Hello! You are part of a community of millions who seek out Democracy Now! for ad-free daily news you can trust. Maybe you come for our daily headlines. Maybe you come for our in-depth stories that expose corporate and government abuses of power and lift up the voices of ordinary people working to make change in extraordinary times. We produce all of this news at a fraction of the budget of a commercial news operation. We do this without ads, government funding or corporate sponsorship. How? This model of news depends on support from viewers and listeners like you. Today, less than 1% of our visitors support Democracy Now! with a donation each year. If even 3% of our website visitors donated just $12 per month, we could cover our basic operating expenses for a year. Pretty amazing right? If you visit us daily or weekly or even just once a month, now is a great time to make a monthly contribution.

Your Donation: $
Monday, June 23, 2003 FULL SHOW | HEADLINES | PREVIOUS: USDA Opens $3 Million Biotech Conference in...
2003-06-23

Benton Harbor: Where Does it Go From Here?

download:   Video Get CD/DVD More Formats
This is viewer supported news

A week after an African-American motorcyclist died in a police crash, the Rev. Russell Baker of Benton Harbor examines the impact of the recent protests and riots on Michigan’s poorest city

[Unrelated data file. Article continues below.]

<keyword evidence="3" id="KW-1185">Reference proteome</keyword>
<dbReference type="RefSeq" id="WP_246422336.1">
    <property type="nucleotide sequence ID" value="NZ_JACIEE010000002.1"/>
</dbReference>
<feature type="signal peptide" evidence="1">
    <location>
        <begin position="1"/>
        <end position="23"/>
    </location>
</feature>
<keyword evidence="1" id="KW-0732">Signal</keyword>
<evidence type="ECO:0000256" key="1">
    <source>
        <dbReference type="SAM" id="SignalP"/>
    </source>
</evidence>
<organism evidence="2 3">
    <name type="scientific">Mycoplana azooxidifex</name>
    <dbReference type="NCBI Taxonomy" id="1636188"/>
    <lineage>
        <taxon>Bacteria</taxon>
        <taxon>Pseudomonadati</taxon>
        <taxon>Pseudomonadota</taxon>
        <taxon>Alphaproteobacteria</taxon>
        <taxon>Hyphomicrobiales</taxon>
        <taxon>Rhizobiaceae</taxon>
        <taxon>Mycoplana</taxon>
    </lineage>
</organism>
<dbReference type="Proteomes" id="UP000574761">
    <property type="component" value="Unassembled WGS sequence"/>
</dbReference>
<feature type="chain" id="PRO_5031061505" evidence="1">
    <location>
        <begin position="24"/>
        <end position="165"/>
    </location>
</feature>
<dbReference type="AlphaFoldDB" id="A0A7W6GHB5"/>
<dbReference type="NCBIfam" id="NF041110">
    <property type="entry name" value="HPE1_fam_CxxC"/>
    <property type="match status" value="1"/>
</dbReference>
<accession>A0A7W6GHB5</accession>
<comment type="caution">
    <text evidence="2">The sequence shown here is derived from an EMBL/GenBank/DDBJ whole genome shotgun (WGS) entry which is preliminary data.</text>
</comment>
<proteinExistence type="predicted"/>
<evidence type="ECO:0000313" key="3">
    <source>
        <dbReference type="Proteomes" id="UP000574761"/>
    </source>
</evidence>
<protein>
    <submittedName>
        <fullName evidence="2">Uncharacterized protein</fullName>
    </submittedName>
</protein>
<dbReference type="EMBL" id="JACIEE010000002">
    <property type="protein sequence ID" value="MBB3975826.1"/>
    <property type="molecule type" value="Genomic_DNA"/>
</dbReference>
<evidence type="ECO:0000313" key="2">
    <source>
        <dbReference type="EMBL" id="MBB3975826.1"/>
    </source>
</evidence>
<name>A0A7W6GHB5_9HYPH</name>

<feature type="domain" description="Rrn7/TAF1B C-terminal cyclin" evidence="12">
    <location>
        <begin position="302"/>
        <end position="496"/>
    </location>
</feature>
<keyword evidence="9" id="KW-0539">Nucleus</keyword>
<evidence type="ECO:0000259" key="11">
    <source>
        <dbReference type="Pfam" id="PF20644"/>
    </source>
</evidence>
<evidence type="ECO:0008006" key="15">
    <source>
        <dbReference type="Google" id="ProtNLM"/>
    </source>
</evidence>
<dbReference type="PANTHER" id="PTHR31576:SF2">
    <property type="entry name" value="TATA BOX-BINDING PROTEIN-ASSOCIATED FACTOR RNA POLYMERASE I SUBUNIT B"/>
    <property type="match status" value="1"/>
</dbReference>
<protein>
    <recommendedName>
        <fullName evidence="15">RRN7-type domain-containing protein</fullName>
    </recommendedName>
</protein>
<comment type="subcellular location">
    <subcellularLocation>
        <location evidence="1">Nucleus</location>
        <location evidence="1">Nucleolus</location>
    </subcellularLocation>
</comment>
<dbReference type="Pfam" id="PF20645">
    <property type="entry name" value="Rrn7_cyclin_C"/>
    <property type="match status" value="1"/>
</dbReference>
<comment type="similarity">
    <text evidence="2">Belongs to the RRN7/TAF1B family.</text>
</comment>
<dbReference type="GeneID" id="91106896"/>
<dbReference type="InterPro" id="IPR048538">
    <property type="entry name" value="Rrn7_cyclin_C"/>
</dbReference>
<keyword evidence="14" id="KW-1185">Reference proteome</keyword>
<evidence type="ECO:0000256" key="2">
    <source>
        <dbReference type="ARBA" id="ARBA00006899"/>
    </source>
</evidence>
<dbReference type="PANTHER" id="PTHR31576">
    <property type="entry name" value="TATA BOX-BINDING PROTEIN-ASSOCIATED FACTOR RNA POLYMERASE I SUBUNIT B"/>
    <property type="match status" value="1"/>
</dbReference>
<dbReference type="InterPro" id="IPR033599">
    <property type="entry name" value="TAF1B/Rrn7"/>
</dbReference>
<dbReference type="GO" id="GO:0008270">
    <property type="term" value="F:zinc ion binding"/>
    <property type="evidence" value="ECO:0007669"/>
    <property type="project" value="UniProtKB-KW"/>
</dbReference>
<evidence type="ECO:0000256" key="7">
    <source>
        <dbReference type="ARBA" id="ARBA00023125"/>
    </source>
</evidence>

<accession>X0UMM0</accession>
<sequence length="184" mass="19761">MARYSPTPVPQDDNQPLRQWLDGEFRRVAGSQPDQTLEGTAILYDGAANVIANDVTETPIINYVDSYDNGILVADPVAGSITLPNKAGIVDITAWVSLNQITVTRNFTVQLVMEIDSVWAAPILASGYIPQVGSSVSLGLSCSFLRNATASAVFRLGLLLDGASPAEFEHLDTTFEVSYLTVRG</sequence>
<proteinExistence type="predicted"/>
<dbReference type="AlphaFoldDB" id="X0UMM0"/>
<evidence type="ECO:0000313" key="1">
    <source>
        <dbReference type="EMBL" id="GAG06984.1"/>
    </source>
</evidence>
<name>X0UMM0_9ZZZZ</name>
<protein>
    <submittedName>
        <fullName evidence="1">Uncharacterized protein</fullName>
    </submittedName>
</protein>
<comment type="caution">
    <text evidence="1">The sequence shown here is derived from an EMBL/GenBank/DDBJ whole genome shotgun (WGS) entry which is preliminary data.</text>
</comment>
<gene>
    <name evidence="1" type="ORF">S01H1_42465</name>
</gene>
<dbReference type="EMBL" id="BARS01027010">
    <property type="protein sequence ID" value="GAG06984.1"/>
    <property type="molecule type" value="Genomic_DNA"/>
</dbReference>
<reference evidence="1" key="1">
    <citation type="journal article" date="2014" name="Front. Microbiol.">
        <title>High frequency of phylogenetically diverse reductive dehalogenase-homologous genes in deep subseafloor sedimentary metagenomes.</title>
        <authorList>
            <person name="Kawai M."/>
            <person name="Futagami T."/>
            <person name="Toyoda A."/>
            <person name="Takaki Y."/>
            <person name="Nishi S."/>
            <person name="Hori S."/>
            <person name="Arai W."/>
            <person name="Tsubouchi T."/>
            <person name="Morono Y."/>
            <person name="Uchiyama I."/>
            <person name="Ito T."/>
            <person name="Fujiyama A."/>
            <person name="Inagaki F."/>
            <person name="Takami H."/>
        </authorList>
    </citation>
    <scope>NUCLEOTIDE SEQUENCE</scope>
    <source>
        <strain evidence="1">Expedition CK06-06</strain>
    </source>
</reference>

It was a week ago today that the city of Benton Harbor in Michigan entered the national spotlight.

A 28-year-old African-American motorcyclist died during a police chase.

Soon the city was in flames. For three nights protests and riots shook this city, the poorest and one of the most segregated in Michigan. By Thursday, 21 houses had been burned. Hundreds of police in riot gear marched the streets.

One local resident said Benton Harbor looked more like Beirut than the former popular lakeside vacation spot that it once was.

The problems in Benton Harbor have been growing for years. During the 1980s a team of urban affairs professors examined the city in search of a solution. The effort failed.

One of those professors, Joe Darden, of Michigan State University, told the Detroit News, "When you combine segregation with the intense, concentrated poverty, hopelessness and grievances associated with police brutality, you have potential powder kegs on your hands."

  • Rev. Dr. F. Russell Baker, First Congregational United Church of Christ

Creative Commons License The original content of this program is licensed under a Creative Commons Attribution-Noncommercial-No Derivative Works 3.0 United States License. Please attribute legal copies of this work to democracynow.org. Some of the work(s) that this program incorporates, however, may be separately licensed. For further information or additional permissions, contact us.

This is viewer supported news